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  4. Traxx

    Traxx Long timer Supporter

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    For me comparable economics (initial price) then range and performance. I am eye balling the zero sooooooo hard right now. If I could get at least a 1/2 ton crew cab pick-up then it would be on the short list.
    I am more likely to get a high end all around vehicle vs 2 specific vehicles.
    My family leans far to the crew pick up end.
  5. EvrythingAwesom

    EvrythingAwesom Long timer

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    We sold a 46KPH-top-speed Lithium LIFEPO4 electric scooter, for cheap, because it was losing range and voltage was dropping fast on a ride. Also, we didn't use it more than 3X a year in the last two years. The battery pack was from mid-2012. We had never checked the tire pressure because the tires were stiff and looked fully-inflated. However, the actual tire pressure, before the buyer arrived, was 10PSI on the tires! We inflated the tires to 50PSI front and 45PSI rear. The buyer got 37 kms and says he still had more power left. Lesson: The battery pack was still like-new! Keep the tire pressure high!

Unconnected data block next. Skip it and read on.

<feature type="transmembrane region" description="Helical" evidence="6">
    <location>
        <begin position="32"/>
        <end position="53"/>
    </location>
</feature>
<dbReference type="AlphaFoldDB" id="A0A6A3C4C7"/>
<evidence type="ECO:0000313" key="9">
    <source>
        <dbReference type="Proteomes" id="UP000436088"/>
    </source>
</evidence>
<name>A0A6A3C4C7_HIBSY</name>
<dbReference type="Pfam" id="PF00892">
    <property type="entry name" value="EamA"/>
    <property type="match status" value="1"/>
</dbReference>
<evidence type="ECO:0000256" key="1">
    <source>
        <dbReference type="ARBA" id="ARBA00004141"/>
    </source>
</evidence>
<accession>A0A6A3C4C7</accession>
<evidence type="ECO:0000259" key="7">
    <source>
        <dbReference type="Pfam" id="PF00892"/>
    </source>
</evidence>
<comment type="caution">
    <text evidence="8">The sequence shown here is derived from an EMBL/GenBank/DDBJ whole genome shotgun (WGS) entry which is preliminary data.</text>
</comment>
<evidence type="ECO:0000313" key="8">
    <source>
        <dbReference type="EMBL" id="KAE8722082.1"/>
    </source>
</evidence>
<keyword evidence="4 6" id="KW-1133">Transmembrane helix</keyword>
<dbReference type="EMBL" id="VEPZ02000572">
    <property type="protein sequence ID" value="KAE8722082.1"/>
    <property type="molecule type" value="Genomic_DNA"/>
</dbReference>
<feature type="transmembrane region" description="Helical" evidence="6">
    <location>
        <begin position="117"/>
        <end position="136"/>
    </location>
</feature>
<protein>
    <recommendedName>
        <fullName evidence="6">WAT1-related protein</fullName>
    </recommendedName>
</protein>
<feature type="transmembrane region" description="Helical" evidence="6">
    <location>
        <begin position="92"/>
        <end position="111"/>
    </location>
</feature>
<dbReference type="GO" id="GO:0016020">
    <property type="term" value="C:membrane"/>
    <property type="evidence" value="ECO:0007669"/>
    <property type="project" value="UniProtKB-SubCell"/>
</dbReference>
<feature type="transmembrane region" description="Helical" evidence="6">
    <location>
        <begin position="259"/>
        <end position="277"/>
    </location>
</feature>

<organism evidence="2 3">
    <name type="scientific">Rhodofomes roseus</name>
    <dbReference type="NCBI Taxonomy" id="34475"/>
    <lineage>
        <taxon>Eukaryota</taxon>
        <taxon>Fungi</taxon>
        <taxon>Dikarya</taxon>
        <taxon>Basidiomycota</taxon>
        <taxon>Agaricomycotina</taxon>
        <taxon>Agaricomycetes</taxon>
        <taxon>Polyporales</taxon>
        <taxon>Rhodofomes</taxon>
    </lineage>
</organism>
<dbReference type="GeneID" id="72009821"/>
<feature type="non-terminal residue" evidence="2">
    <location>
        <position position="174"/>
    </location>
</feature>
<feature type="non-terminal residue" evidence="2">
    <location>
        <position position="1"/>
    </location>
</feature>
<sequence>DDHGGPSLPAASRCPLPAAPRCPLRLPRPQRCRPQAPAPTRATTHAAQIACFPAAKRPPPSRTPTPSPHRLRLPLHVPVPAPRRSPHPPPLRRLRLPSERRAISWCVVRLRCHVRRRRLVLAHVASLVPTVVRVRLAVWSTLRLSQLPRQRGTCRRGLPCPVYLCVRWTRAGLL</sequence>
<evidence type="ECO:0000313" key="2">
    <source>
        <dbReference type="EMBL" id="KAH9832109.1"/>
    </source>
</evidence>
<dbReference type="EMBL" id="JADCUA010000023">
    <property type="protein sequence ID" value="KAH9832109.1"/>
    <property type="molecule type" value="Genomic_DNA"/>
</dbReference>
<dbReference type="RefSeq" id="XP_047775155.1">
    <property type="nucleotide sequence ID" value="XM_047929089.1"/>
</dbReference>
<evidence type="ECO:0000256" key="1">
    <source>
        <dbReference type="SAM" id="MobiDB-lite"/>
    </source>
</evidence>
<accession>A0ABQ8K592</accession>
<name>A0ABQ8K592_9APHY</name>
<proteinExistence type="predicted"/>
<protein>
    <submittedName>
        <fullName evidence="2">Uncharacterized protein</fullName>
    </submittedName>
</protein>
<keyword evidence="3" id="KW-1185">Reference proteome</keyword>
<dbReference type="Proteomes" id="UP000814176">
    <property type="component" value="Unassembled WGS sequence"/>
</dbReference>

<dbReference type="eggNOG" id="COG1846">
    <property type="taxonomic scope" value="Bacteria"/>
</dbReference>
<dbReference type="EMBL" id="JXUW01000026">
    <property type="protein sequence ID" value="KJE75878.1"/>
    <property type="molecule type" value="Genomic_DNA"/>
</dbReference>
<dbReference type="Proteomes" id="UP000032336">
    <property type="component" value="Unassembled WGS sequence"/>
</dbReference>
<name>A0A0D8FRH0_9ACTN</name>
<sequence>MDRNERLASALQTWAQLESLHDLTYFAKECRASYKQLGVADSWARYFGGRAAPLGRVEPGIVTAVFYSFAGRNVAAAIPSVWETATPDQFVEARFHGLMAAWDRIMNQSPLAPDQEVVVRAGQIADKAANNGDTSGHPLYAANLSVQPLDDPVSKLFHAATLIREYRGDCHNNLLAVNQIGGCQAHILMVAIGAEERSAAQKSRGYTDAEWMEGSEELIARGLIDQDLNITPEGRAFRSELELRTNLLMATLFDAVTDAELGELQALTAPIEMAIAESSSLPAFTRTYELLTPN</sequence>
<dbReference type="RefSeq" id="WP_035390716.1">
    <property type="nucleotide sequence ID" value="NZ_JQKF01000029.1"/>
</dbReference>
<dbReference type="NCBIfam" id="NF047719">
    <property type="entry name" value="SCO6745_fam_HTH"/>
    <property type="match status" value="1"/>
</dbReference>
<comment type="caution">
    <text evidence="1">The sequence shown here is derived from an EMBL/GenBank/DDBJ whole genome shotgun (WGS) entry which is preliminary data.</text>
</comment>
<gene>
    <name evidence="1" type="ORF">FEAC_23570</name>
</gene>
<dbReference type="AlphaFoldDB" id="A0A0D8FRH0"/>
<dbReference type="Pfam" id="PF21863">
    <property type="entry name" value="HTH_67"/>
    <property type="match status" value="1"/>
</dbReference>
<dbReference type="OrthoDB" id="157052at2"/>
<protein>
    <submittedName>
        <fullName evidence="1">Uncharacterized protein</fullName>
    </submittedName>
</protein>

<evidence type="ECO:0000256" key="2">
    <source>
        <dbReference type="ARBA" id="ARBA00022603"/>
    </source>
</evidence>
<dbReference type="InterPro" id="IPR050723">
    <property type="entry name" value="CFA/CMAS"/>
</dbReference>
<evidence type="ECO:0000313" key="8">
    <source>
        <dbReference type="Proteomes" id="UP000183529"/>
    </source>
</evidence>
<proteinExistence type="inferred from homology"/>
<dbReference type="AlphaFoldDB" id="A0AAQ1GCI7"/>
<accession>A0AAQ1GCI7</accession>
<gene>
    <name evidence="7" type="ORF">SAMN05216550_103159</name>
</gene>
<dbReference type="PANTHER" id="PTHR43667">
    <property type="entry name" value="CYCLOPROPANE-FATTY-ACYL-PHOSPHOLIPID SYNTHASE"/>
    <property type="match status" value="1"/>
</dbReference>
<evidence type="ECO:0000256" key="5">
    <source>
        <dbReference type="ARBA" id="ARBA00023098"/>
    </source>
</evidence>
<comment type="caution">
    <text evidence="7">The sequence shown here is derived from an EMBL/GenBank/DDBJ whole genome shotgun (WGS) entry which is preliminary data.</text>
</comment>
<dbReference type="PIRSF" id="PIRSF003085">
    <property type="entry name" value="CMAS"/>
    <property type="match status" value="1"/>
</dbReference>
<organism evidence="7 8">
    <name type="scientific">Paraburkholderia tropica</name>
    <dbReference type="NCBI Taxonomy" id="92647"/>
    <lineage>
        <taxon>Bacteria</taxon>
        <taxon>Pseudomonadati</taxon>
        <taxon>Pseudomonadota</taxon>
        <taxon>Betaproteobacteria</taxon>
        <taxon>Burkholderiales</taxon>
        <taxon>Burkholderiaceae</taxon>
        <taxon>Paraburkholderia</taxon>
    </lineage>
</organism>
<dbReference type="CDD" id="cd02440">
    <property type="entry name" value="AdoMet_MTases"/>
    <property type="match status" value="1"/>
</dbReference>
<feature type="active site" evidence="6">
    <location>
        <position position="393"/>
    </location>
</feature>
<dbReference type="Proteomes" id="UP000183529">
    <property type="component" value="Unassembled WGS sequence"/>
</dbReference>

6. TheProphet

    TheProphet Retired; Living the Dream

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    What is the major hurdle in the acceptance of electric vehicles: range, recharging time, price?

    I believe it is range, and the nuisance of recharging while on the road. Hotel/Motel chains and Bike Dealerships should pick up on this, and feature free overnight charging stations nation-wide. I also believe it may be a good idea to establish bikes with extremely easy battery removal/install features, and have battery EXCHANGE stations nation wide. When you run low you pull in, swap the easily exchangeable battery, swipe your CC or APP, and off you go.